On December 6, 2018, the state of Massachusetts announced that it will extend the popular electric vehicle (EV) rebate program, Massachusetts Offers Rebates for Electric Vehicles (MOR-EV) through June 30, 2019. However, as of January 1, 2019, the rules of the program will change: only battery-electric vehicles (BEVs) with a sales price under $50,000 will qualify for the rebate, which will drop from $2,500 to $1,500. Though we applaud the state’s efforts to extend this important incentive, we know the Commonwealth needs to be doing more to spur electric vehicle adoption.
In Massachusetts and Rhode Island, emissions from transportation are our biggest climate problem. Although emissions from electricity generation aren’t dropping as fast as we need them to, energy efficiency programs, renewable energy development, and the Regional Greenhouse Gas Initiative have put power-sector emissions on a downward trend. Unfortunately, we can’t say the same about transportation emissions when almost all of our cars, trains, buses, and other vehicles run on petroleum internal combustion engines. Vehicle electrification is absolutely necessary for us to attain our climate goals.
We believe electric cars are great. They reduce emissions by about 75-80% compared to gasoline cars. And they cost less to run because it’s cheaper to run on electricity than petroleum and they require less maintenance. But for the time being, without governmental incentives, the cost of the battery generally makes electric vehicles (EVs) cost a bit more upfront. So federal tax credits and state rebates are important for the next few years until battery costs come down a bit more. If you’re in the market for a new car and considering an EV (as you should!), here’s news you can use.
Tags: electric cars
Given the work that we do on green energy, people frequently ask us what we think about Tesla and Elon Musk. Because there’s so much to Tesla and its main man, we have several separate but related points to make.
Tags: electric cars
For months I watched with envy all the great deals on electric cars available through Drive Green with Mass Energy. As an urban apartment dweller without a driveway, I figured an electric vehicle (EV) just wasn’t in the realm of possibility.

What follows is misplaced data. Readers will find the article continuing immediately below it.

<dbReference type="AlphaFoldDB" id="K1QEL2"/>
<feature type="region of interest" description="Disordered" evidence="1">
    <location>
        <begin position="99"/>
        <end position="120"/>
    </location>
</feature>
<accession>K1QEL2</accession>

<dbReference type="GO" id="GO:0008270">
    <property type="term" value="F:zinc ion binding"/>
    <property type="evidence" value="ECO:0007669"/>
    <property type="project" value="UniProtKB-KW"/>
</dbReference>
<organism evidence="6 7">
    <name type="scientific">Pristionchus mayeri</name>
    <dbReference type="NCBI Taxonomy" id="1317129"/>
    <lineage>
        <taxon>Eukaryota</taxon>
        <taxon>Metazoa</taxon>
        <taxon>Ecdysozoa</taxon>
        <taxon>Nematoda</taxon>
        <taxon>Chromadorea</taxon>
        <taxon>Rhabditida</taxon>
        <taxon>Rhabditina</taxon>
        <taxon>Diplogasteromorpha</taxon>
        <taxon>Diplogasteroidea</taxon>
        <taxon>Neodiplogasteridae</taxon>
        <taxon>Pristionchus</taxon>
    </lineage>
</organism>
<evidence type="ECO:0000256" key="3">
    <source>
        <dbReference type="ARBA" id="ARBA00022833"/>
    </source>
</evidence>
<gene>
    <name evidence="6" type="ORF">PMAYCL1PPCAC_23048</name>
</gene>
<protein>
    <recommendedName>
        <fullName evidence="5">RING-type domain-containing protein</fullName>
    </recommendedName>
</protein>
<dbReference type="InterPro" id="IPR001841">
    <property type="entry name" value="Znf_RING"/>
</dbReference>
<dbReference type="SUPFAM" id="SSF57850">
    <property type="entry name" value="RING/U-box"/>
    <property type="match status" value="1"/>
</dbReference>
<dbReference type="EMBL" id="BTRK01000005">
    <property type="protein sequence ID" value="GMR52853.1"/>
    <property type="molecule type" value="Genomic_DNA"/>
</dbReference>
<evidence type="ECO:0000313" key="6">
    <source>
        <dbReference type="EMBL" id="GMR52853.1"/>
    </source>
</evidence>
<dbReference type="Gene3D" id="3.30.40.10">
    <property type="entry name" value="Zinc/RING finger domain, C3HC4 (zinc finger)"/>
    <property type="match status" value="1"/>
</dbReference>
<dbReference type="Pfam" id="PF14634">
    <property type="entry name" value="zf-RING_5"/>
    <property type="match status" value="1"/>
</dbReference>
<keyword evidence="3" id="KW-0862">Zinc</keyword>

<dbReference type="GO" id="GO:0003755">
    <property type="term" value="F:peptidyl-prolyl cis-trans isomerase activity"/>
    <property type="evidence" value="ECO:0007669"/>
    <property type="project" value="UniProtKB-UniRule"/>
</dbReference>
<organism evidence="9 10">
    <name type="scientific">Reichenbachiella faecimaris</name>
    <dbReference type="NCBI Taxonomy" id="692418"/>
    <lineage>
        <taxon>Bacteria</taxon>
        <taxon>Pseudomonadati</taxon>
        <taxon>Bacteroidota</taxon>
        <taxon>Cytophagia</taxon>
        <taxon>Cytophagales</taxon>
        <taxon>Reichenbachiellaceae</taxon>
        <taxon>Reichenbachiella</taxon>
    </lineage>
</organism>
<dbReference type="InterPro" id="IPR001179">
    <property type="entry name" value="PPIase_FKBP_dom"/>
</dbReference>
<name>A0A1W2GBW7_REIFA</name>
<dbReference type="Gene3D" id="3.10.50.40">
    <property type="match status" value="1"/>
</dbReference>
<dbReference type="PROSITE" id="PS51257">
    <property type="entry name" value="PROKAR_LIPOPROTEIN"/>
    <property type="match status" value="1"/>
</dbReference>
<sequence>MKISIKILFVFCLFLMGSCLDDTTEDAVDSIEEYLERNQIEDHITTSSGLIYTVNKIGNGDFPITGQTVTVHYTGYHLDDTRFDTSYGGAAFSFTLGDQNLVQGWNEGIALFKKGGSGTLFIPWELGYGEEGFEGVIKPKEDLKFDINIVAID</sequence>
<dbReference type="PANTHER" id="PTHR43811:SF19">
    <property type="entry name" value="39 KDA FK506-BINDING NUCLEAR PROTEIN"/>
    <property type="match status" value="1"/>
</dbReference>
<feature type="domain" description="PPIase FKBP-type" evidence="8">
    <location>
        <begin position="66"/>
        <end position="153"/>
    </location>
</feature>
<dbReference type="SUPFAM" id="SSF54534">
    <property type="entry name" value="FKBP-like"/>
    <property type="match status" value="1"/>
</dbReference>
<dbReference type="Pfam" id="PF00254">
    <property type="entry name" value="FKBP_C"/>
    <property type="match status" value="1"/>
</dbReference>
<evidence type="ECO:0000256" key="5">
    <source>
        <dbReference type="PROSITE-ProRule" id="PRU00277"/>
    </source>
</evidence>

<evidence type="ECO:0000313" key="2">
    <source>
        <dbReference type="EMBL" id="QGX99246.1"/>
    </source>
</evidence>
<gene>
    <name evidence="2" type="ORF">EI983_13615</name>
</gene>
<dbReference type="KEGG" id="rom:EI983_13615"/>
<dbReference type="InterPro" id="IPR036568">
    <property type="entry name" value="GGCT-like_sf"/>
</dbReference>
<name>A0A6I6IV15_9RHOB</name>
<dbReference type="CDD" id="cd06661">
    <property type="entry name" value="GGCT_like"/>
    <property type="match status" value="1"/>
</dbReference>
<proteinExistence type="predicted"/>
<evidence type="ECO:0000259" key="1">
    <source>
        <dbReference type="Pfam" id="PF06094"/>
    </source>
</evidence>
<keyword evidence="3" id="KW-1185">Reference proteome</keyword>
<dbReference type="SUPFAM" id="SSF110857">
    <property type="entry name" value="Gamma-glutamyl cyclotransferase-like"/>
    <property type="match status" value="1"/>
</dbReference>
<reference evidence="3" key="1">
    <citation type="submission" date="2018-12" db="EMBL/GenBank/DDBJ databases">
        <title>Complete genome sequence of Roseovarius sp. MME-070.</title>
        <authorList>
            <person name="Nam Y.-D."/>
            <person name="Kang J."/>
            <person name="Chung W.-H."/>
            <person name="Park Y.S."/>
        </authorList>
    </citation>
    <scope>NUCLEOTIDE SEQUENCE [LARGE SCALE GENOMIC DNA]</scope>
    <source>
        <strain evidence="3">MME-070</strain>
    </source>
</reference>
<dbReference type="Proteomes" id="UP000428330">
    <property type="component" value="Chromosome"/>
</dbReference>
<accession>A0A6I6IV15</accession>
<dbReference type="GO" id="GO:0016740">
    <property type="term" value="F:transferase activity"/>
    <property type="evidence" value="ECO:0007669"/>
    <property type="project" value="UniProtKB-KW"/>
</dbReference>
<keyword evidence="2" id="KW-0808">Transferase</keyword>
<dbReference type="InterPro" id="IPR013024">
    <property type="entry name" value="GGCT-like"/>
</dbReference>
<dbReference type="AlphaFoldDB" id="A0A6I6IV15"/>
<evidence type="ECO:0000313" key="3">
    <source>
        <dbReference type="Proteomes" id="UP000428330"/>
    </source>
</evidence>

Tags: electric cars
For over a hundred years, the rap on electricity was that you could not store as usefully as you could store oil, gas, coal, and wood. That has made matching power supply with demand a challenge. More recently, we have been told by New England utilities and their ally, the so-called “Independent Operator of New England” (ISO-NE) that increasing amounts of wind and solar, intermittent resources, will make the challenge even harder.
How do we upgrade our electric grid to accommodate more renewables and reduce greenhouse gas emissions while ensuring affordability for all customers? This is a question PP&L and others in the energy community have been tackling through the ongoing electric and gas rate case proceedings at the Public Utilities Commission. In 2017 National Grid submitted a proposal to the Public Utilities Commission to increase gas and electric rates to maintain service reliability and upgrade the system. And now after several months, it appears that a consensus has been reached.
Sabetti charging his Nissan LEAF at work
What's involved with charging an electric car? Just ask Doug Sabetti, a resident of Newport and founder of Newport Solar, a family owned and operated solar company. Last year he purchased an all-electric Nissan LEAF and enjoys carbon-free driving and sometimes free charging at electric car charging stations across Rhode Island.
Joel Gates and his daughter, Sarah, volunteering to showcase their Chevy Bolt at Audubon's Raptor Weekend in September 2017.
For Joel Gates, living sustainably is more than just greening his electricity, it is a way of life. A resident of Glocester Rhode Island, Joel has been a part of People’s Power & Light (PP&L) for 13 years. From greening his electricity with ground-mount solar panels and PP&L’s green power programs to driving an all-electric vehicle and advocating for clean energy in Rhode Island, he epitomizes what it means to be a PP&L member. For these reasons, we are honoring Joel for his dedicated support as the 2018 Member Spotlight Awardee at our 16th Annual Meeting on Thursday, May 17th at the Renaissance Providence Downtown Hotel. Get your tickets at: RIpower.org/16years
As Bill McKibben so eloquently points out, the resistance to Trump, including his climate denial, will be local. That's why local environmental advocacy is crucial for Earth Day 2018. And environmental advocacy doesn't have to mean petitioning in the streets, although it can. It can also mean helping a neighbor choose an electric car over a gas-powered one, or joining a committee in your community.
You might be looking around for Earth Day activities. Here are 3 activities through which you and your neighbors can make a difference.